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Baking Sheet reader Victoria Kline of Pasadena shared this recipe with us. She wrote, "I've just baked and eaten the best scones yet, created, of course, from your white whole wheat flour and classic whole wheat flour. Whole wheat used to mean heavy as lead, but with your white whole wheat the delicacy of the whole wheat flavor is retained, with none of the heaviness."
1 cup King Arthur 100% White Whole Wheat Flour
1 cup King Arthur Traditional Whole Wheat Flour
1/2 cup white wheat bran
2 teaspoons baking powder
1/2 teaspoon baking soda
1/2 teaspoon salt
2 tablespoons sugar
1/2 cup (1 stick) butter
3/4 cup buttermilk
1 egg, separated
1 cup raisins
Place the first seven ingredients into the bowl of a food processor, and whirl briefly. Cut the butter into four chunks, and pulse with the dry mixture until it forms large clumps. Whisk together the buttermilk and egg yolk, and add to the processor bowl; process only until mixture barely clings together.
Transfer the dough to a lightly floured work surface, and gently and quickly knead in the raisins. Form the dough into a flat disk about 7 inches across, and cut it into small or large wedges, depending on your appetite or waist size. Transfer the disk to a parchment-lined or lightly greased baking sheet, and separate the wedges by pulling them apart about 1 inch, but still keeping them in a circle.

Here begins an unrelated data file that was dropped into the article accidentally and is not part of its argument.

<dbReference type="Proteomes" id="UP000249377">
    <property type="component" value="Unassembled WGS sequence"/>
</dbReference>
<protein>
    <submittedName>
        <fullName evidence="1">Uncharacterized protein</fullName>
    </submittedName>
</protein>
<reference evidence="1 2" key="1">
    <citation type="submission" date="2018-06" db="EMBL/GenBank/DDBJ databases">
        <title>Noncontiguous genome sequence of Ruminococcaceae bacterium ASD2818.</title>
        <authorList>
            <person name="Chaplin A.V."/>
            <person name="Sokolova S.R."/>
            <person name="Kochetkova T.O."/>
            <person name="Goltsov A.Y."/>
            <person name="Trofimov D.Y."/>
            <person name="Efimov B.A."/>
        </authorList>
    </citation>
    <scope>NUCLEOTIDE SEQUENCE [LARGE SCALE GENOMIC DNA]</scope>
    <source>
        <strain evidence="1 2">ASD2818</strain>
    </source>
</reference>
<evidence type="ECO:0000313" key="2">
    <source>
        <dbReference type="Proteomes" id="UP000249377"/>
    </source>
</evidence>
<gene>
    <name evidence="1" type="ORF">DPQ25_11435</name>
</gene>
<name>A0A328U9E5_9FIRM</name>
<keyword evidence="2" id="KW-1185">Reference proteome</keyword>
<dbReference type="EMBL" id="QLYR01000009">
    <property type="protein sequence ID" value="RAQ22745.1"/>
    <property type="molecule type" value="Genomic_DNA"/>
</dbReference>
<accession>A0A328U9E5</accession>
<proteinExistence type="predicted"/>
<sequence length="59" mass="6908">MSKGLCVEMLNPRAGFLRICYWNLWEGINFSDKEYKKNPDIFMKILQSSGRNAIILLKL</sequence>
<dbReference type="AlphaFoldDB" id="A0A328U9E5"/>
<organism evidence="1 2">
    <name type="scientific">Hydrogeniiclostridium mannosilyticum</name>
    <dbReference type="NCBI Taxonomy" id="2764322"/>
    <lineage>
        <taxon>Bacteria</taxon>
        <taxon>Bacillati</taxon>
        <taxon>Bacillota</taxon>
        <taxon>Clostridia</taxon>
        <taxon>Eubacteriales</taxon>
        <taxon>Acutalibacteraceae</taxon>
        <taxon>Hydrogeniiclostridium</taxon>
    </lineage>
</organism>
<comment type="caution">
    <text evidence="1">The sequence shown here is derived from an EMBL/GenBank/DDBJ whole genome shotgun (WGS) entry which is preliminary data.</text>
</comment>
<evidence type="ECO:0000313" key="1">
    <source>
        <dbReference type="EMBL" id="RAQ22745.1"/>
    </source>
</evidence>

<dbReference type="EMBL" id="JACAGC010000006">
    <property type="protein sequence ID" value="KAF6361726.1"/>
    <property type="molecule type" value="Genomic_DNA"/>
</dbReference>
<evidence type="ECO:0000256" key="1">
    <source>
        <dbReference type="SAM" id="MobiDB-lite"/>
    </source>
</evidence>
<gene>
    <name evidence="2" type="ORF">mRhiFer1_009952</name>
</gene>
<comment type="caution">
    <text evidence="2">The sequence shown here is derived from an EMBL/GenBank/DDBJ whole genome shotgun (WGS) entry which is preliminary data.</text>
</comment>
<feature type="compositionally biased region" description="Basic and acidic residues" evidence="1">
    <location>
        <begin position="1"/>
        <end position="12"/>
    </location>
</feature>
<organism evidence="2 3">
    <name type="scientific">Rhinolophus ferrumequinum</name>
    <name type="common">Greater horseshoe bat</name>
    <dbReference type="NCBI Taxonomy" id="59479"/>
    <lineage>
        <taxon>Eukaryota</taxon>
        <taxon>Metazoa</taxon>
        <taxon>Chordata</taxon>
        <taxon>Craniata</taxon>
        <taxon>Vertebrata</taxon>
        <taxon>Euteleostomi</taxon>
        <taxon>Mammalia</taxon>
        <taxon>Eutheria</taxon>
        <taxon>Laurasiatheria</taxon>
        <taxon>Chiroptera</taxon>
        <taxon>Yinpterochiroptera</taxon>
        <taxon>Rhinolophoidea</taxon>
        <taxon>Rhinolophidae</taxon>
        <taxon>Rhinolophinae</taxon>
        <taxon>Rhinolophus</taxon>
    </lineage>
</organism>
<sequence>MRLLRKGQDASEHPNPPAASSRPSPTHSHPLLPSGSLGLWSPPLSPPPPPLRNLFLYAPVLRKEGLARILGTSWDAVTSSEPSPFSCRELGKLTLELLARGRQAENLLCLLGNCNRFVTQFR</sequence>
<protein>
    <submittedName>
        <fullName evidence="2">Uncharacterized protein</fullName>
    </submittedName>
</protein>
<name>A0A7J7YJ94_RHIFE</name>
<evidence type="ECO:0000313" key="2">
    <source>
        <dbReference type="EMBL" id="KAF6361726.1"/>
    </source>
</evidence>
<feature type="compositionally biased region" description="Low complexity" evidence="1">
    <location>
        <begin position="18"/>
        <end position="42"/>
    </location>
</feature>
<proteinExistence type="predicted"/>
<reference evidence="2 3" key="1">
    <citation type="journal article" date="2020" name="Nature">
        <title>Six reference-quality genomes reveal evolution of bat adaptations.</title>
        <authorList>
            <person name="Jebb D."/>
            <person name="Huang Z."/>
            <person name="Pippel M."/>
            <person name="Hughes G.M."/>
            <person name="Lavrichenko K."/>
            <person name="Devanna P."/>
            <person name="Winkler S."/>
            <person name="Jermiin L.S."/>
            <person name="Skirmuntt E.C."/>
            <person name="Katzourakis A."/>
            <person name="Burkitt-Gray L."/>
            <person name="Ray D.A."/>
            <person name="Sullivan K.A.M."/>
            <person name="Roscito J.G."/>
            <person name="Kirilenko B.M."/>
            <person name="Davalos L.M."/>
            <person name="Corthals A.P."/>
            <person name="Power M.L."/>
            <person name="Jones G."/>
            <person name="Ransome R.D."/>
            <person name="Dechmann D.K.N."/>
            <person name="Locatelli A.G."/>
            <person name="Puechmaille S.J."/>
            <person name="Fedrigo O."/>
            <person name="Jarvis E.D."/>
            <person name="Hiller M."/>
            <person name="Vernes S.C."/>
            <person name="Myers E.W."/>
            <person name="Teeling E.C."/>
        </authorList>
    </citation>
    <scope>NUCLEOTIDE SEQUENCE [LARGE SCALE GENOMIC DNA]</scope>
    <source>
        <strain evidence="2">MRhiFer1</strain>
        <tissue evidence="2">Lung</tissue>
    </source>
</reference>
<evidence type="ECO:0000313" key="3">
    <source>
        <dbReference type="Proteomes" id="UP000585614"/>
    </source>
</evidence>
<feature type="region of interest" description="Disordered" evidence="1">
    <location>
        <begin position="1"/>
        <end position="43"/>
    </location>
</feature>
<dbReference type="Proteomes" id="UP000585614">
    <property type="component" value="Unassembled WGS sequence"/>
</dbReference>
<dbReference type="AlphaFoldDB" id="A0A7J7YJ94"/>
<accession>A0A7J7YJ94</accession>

Brush the tops of the scones with beaten egg white, and sprinkle with coarse sugar. Bake them in a preheated 375°F oven for 25 to 27 minutes (for 8 scones; a little less for smaller scones), inspecting at midpoint to admire and turn. Remove the scones from the oven when they're a light, golden brown, and cool them on a wire rack. Yield: 8 to 12 scones.
Note: You don't need a food processor to make these scones. Simply mix the dry ingredients with the butter till crumbly, using a mixer, a pastry blender, or your fingers. Stir in the buttermilk and egg yolk, knead in the raisins, and proceed as directed above.